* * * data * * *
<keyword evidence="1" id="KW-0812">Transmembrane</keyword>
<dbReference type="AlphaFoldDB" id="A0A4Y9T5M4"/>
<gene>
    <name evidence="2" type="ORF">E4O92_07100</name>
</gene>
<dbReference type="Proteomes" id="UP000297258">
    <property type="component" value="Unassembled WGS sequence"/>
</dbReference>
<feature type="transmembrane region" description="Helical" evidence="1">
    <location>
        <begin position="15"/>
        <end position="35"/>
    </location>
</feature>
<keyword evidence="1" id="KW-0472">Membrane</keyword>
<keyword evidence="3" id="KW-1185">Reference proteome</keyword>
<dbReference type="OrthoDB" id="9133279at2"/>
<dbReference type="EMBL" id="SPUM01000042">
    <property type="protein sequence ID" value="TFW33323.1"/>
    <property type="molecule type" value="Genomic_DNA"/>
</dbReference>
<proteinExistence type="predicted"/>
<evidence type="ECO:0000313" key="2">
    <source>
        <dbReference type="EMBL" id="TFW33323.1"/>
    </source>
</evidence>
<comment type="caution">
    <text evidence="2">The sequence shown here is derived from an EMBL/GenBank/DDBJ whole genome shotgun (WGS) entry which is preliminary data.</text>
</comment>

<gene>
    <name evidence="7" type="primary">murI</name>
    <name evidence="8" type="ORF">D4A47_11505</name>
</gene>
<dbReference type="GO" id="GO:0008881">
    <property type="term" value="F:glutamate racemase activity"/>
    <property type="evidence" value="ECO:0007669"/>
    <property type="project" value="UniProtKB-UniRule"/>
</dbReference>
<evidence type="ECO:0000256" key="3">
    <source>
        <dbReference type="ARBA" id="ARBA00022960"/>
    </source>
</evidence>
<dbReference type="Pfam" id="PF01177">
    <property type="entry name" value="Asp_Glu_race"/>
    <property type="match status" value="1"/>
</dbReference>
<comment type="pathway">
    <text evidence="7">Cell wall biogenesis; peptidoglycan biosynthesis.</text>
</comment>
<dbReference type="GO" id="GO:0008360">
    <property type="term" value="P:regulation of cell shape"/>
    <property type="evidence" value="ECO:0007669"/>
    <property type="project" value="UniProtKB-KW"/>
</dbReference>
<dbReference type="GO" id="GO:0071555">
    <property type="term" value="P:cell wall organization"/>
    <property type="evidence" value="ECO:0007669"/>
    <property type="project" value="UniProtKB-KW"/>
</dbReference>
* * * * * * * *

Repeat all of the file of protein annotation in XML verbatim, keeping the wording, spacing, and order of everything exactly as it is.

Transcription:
<keyword evidence="1" id="KW-0812">Transmembrane</keyword>
<dbReference type="AlphaFoldDB" id="A0A4Y9T5M4"/>
<gene>
    <name evidence="2" type="ORF">E4O92_07100</name>
</gene>
<dbReference type="Proteomes" id="UP000297258">
    <property type="component" value="Unassembled WGS sequence"/>
</dbReference>
<feature type="transmembrane region" description="Helical" evidence="1">
    <location>
        <begin position="15"/>
        <end position="35"/>
    </location>
</feature>
<keyword evidence="1" id="KW-0472">Membrane</keyword>
<keyword evidence="3" id="KW-1185">Reference proteome</keyword>
<dbReference type="OrthoDB" id="9133279at2"/>
<dbReference type="EMBL" id="SPUM01000042">
    <property type="protein sequence ID" value="TFW33323.1"/>
    <property type="molecule type" value="Genomic_DNA"/>
</dbReference>
<proteinExistence type="predicted"/>
<evidence type="ECO:0000313" key="2">
    <source>
        <dbReference type="EMBL" id="TFW33323.1"/>
    </source>
</evidence>
<comment type="caution">
    <text evidence="2">The sequence shown here is derived from an EMBL/GenBank/DDBJ whole genome shotgun (WGS) entry which is preliminary data.</text>
</comment>

<gene>
    <name evidence="7" type="primary">murI</name>
    <name evidence="8" type="ORF">D4A47_11505</name>
</gene>
<dbReference type="GO" id="GO:0008881">
    <property type="term" value="F:glutamate racemase activity"/>
    <property type="evidence" value="ECO:0007669"/>
    <property type="project" value="UniProtKB-UniRule"/>
</dbReference>
<evidence type="ECO:0000256" key="3">
    <source>
        <dbReference type="ARBA" id="ARBA00022960"/>
    </source>
</evidence>
<dbReference type="Pfam" id="PF01177">
    <property type="entry name" value="Asp_Glu_race"/>
    <property type="match status" value="1"/>
</dbReference>
<comment type="pathway">
    <text evidence="7">Cell wall biogenesis; peptidoglycan biosynthesis.</text>
</comment>
<dbReference type="GO" id="GO:0008360">
    <property type="term" value="P:regulation of cell shape"/>
    <property type="evidence" value="ECO:0007669"/>
    <property type="project" value="UniProtKB-KW"/>
</dbReference>
<dbReference type="GO" id="GO:0071555">
    <property type="term" value="P:cell wall organization"/>
    <property type="evidence" value="ECO:0007669"/>
    <property type="project" value="UniProtKB-KW"/>
</dbReference>